Have you ever wondered why you don’t hear the waiters sing Happy Birthday while celebrating a birthday at a chain restaurant, like Red Robin or Buca DiBeppo? Instead they gather round the table and clap while singing a peppy celebratory song, either of their own creation or possibly another traditional song like For He’s a Jolly Good Fellow. The reason for this is simply Happy Birthday is not in the public domain; it’s actually copyrighted and, in short, money is owed to those who hold the copyright when the song is sung in public.
According to the 1998 Guinness Book of World Records Happy Birthday is the most recognized song in the English language. The origins of Happy Birthday date back to 1880’s, when two sisters, Patty and Mildred J. Hill introduced this simple tune to their kindergarten class using the lyrics Good Morning to You. As time went on, informal lyrics such as Happy Vacation To You, Good Bye To You and eventually Happy Birthday were added.
In 1893, the sisters officially published the tune Good Morning To You in the songbook Song Stories for the Kindergarten by the Summy Company but they did not include the lyrics of Happy Birthday. The first publication to include the Happy Birthday lyrics in the second chorus wasn’t until 1912 in The Beginners’ Book of Songs, published by the Cable Company, a piano manufacturer. Even as the song gained popularity the sisters never published or copyrighted the lyrics of Happy Birthday.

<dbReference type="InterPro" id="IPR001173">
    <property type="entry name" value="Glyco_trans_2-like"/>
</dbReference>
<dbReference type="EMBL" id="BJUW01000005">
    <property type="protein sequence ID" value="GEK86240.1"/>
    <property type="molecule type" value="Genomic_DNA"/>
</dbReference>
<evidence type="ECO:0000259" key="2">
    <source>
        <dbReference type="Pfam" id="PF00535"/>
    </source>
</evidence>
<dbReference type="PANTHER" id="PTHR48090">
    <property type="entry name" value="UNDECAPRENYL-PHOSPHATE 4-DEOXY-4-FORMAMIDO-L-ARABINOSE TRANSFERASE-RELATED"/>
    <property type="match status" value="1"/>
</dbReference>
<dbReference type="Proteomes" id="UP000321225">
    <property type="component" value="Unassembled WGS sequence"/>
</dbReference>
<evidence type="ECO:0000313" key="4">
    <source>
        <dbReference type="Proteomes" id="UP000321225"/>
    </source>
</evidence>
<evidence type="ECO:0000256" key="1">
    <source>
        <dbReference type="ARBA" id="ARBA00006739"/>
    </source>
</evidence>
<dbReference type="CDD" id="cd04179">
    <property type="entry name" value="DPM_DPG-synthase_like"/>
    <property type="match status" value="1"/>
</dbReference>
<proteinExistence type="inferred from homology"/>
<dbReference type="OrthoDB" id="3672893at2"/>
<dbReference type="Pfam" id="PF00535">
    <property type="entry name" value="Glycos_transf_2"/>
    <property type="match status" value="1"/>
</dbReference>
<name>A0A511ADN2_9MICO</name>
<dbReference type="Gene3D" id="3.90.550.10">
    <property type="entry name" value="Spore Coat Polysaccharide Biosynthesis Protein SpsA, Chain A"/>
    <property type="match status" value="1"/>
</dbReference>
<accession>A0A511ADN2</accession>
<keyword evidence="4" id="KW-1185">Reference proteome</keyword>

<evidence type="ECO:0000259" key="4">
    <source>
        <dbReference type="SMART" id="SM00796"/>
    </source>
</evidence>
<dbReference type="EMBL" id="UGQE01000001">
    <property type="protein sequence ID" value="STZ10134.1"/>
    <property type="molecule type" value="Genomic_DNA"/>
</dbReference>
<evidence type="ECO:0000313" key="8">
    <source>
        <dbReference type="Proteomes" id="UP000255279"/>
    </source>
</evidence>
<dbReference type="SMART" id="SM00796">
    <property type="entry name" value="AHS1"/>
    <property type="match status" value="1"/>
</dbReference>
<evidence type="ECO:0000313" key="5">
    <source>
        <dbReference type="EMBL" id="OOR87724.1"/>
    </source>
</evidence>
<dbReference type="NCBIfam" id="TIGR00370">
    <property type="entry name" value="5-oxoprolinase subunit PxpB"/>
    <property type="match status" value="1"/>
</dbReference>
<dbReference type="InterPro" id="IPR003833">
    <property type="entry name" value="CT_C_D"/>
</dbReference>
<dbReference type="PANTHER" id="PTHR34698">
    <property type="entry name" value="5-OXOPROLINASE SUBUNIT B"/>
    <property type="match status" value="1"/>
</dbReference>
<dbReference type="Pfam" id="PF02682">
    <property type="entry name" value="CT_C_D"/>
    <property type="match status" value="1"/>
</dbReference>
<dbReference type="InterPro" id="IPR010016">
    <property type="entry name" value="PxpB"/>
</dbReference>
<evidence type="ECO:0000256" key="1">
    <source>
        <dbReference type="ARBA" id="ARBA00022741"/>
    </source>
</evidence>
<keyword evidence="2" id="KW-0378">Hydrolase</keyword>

In 1935, Happy Birthday was officially copyrighted and the Summy Company won the rights to the song. The Summy Company was soon taken over by Birch Tree Group Limited, who continued to enforce the song’s copyright. In 1988, Warner Communications acquired Birch Tree Group Limited along with 50,000 other titles for $25 million. Warner Communications continues to insist one cannot sing the Happy Birthday lyrics for profit without paying royalties.***
In 2008, Warner collected over $5,000 per day ($2 million per year) in song-related royalties. Warner claims copyright for every use in film, television, and radio, anywhere open to the public or “for any group where a substantial number of those in attendance are not family or friends of whoever is performing the song.” ***
So the next time you see a movie and there is a scene celebrating a birthday or you are at restaurant marking a milestone occasion, you may hear For He’s a Jolly Good Fellow or an original birthday song, but not the most recognized song in the English language.